Handbook of Research on Negotiation
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Handbook of Research on Negotiation

Edited by Mara Olekalns and Wendi L. Adair

Leading international scholars give insight into both the factors known to shape negotiation and the questions that we need to answer as we strive to deepen our understanding of the negotiation process. This Handbook provides analyses of the negotiation process from four distinct perspectives: negotiators’ cognition and emotion, social processes and social inferences, communication processes, and complex negotiations, covering trade, peace, environment, and crisis negotiations.
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Chapter 6: Power, status, and influence in negotiation

Jennifer R. Overbeck and Yoo Kyoung Kim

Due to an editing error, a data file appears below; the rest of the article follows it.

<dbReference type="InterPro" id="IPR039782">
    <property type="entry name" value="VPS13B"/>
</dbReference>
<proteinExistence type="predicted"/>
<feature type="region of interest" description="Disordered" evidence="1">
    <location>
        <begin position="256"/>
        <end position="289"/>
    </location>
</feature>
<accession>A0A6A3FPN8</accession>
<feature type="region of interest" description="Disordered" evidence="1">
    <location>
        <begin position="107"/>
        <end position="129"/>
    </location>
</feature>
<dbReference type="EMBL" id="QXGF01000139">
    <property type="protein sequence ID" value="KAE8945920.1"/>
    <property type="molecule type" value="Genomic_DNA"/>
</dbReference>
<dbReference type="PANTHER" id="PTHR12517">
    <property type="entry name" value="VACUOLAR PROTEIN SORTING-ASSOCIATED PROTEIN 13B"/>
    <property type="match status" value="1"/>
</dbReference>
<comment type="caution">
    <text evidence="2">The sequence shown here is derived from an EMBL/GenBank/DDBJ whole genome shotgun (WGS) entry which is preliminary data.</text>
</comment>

Negotiation is a process in which two or more people must reach agreement on how to divide some resource, when they have different preferences for how to do so. Given this, it is no surprise that influence is a fundamental element of negotiation, nor that both parties tend to want and seek influence over the counterpart in negotiation. This chapter will focus on two primary sources of influence: power and status. Power is a source of influence from objective, structural sources such as possession of resources or position in networks of relationships; status is a source of influence stemming from others’ consensual judgments (Fiske and Berdahl, 2007; Fragale et al., 2011). Though power has (and will be) the focus of work on influence in negotiation, both are important and both are considered here. We turn first to power. One of the earliest definitions of power was, in essence, the ability to get what you want (Russell, 1938). Russell noted that the most basic form of power is physical force: using the threat or imposition of pain, even death, to compel compliance.

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